Interestingly enough, however, operation Burza in its early stage was aimed to achieve its objectives without staging fights in the main urban centers’, such as Warsaw:’ Originally, the Burza plan was calculated to avoid fighting in major towns in order to spare the defensless population and safeguard historical building. With this object in mind, we did not at first plan any action inside Warsaw.’ Zawodny pointed out, moreover, that the commanders of the Secret Army being certain to a great extent that the capital is excluded from the Burza plan started supplying other AK divisions within the country with Warsaw’s weapon:’ AK Headquarters, some months before the Uprising, had been sending weapons and ammunition out of the city. On July 7 1944 General Bor allocated 900 machine pistols with ammunition to the eastern Poland.’The question then becomes what factors had influenced General Komorowski to embrace Warsaw within the framework of the operation Burza and to commence ultimately the fights in the Polish capital?
Autor: Sławomir Usiatycki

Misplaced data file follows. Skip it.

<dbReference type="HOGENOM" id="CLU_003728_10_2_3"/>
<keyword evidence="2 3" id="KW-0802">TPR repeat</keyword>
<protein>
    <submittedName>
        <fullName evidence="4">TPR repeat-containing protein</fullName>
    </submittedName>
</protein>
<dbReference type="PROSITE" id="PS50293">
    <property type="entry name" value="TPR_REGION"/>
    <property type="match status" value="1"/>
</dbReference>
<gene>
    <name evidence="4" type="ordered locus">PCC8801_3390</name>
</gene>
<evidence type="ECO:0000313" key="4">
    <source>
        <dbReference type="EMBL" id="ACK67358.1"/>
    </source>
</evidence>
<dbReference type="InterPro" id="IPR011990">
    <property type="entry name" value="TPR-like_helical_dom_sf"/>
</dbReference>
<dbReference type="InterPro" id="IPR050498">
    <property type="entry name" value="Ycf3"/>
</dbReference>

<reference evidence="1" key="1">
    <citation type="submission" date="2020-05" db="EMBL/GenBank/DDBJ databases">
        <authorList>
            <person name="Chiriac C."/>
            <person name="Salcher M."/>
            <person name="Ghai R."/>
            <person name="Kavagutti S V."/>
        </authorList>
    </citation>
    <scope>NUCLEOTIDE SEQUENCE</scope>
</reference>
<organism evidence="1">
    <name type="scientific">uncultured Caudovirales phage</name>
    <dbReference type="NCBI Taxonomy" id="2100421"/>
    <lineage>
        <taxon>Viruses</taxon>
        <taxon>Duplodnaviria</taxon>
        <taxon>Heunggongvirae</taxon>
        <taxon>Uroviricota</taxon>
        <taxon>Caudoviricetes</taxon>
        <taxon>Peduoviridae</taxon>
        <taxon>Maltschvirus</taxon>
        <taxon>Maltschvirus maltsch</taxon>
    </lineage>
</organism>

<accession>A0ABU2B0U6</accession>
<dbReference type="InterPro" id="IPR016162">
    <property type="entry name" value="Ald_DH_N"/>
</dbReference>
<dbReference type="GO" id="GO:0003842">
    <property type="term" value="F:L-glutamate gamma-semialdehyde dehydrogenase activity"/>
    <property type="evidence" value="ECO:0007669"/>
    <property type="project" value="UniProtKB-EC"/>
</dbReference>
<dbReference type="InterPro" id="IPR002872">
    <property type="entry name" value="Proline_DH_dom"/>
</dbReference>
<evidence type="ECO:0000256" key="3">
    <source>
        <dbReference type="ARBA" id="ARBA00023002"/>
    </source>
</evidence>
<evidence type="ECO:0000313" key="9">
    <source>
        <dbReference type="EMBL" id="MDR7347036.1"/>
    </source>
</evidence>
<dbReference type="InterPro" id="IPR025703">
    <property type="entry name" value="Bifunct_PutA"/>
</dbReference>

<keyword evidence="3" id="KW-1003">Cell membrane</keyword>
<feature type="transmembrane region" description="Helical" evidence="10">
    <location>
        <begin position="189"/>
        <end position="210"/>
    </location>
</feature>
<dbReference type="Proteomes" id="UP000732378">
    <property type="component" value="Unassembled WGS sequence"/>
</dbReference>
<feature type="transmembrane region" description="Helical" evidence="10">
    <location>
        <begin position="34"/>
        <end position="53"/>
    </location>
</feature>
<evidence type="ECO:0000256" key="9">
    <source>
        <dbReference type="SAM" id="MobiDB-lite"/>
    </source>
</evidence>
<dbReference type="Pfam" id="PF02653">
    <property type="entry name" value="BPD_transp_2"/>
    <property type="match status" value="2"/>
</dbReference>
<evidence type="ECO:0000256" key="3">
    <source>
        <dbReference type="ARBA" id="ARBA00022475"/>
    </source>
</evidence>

Absolwent University of Aberdeen (Szkocja) oraz Uniwersytetu Wrocławskiego. Stypendysta berlińskiego uniwersytetu Frei Universitat Berlin, gdzie podczas swojego rocznego pobytu szlifował swoją wiedzę z zakresu handlu międzynarodowego oraz teorii biznesu. Jest beneficjentem wsparcia finansowego udzielonego przez University of Aberdeen na badania dotyczące przyczyn Powstania Warszawskiego. Dzięki otrzymanym pieniądzom pojechał do Londynu, gdzie spotkał się z uczestniczką Powstania Warszawskiego oraz prowadził badania w Instytucie Polskim i Muzeum im. Generała Sikorskiego oraz w archiwum Studium Polski Podziemnej w Londynie. Ponadto, Sławomir Usiatycki jest certyfikowanym egzaminatorem British Council, ETS Global oraz Międzynarodowych Certyfikatów Językowych TGLS. W swojej bogatej karierze zawodowej pracował również jako wykładowca akademicki dla Uniwersytetu Ekonomicznego w Łodzi. Obecnie pracuje jako lektor języka angielskiego w Direct Language School w Ząbkowicach Śląskich. Prywatnie pasjonat języków obcych oraz sportów górskich: wspinaczki skałkowej i jazdy na rowerze górskim.